For the EDMR measurements in Figs. 1 and 2, the OLED was operated under a constant current of 0.5 µA (Keysight, SMU B2901A) at room temperature. The device was mounted onto a PCB with electrical connection via pogo pins, and the PCB was connected to the measurement instruments using SMA cables. For details of the set-up refer to Supplementary Fig. 7. A signal generator (SRS SG396) was connected to the microwave resonator with 5 dBm power output, which was pulse modulated with 10 μs pulse width and 10 kHz modulation. The other end of the resonator was connected to a 50 Ω terminator. During the EDMR measurement, the resulting periodic change of the device current was first amplified by a low-noise current amplifier (SRS SR570) with a 6 dB bandpass filter at 10 kHz, and then detected by a lock-in amplifier (SRS SR865A).

Spatially resolved ODMR measurement

As shown in Fig. 3(a), the device was mounted on a 3-axis optical stage and well aligned with an optical imaging system. The light emitting out of the device from the ITO side, is collected by an Infinity Corrected objective (20x Mitutoyo Plan-Apochromat Objective, NA = 0.42, working distance = 20.0 mm, focus length = 10.00 mm), and then refocused onto a scientific CMOS camera (Andor iStar sCMOS 18U-A3 with working temperature of 0.0 °C) through a compatible tube lens (focal length = 200.0 mm), where the EL intensity signal was detected and acquired by the camera. Under 20x magnification, the pitch between two adjacent pixels on the OLED plane is about 0.30(5) µm. The OLED was operated under a constant current of 0.5 µA (Keysight, SMU B2901A) at room temperature, and the resonator was connected to the signal generator (SRS SG396, 5 dBm power output). A test magnet was located next to the device, providing a static external magnetic field for Zeeman energy splitting. The microwave singal was modulated by a 0.5 Hz square-wave sequence with 200 operation sequences, and the EL intensity signal in the on and off cycle was recorded by the camera (exposure time of 980 ms) at each microwave frequency. The microwave frequency was swept, and eventually a full set of EL intensity data was recorded as a function of the microwave frequency. By calculating the averaged change of the EL signal between on and off cycle as a function of microwave frequency, we were able to obtain the ODMR spectrum at each camera pixel, namely spatially resolved ODMR spectrum.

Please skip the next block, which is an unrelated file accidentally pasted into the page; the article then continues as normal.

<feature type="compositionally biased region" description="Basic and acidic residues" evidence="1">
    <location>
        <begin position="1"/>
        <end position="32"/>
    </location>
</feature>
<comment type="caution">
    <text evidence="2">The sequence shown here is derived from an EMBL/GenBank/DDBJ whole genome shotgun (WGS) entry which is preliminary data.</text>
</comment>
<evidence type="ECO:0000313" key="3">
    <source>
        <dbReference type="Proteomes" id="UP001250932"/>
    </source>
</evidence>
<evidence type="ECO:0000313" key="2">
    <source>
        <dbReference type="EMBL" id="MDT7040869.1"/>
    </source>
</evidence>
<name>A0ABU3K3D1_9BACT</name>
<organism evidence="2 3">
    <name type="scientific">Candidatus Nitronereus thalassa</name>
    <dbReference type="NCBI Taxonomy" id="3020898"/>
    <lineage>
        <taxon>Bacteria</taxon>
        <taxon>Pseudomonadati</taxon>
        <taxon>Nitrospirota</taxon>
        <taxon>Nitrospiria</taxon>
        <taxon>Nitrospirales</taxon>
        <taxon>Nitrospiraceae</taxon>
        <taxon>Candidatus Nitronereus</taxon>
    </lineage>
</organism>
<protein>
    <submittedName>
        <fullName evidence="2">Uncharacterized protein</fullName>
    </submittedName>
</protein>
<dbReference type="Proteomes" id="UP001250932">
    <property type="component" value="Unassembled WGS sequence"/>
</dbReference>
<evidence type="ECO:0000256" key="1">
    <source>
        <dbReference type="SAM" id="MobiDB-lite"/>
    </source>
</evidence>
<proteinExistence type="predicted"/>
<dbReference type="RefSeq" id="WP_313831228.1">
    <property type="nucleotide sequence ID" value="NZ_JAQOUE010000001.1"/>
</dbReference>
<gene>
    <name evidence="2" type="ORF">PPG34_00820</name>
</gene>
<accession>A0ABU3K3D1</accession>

Shot-noise-limited sensitivity

CW ODMR shot-noise-limited sensitivity is calculated in the following equation35: \({\eta }_{{{{{{\rm{CW}}}}}}-{{{{{\rm{ODMR}}}}}}}=\frac{8\pi }{3\sqrt{3}}\frac{\hslash }{{g}_{e}{\mu }_{B}}\frac{\varDelta v}{C\sqrt{R}}\), where \(C\) is the contrast of the ODMR spectrum, \(R\) is the effective rate of photon detection of the OLED emission per µm2, and \(\Delta v\) is the linewidth of the ODMR resonance. In our measurement, the contrast \(C\) varies between 0.23% to 0.55% depending on the location. The camera pixel well depth \(P\) is 3 × 104 electrons, the exposure time \({\tau }_{\exp }\) ~ 1.0 s for the maximum raw EL signal, and the peak quantum efficiency (QE) of the camera is about 50%. Given the individual pixel size \(A\) (0.31 × 0.31 µm), the effective photon detection rate \(R\) per µm2 is calculated as: \(R=P/({{{{{{\mathrm{QE}}}}}}} \times A \times {\tau }_{\exp})\) ≈ 6.24 × 105 photons/s per µm2. For the ODMR linewidth (see Fig. 1d), we select the narrower one \(\triangle v\) = \({\sigma }_{1}\) ~ 6.15 MHz. The averaged contrast C is ~ 0.39%. Therefore, by using these experimental values of \(C\) = 0.39%, \(\triangle v\) = 6.15 MHz and \(R\) = 6.24 × 105/s (per µm2), the shot-noise-limited sensitivity is calculated as \({\eta }_{{{{{{\rm{CW}}}}}}-{{{{{\rm{ODMR}}}}}}}=\)54.80 µT Hz−1/2 (per µm2).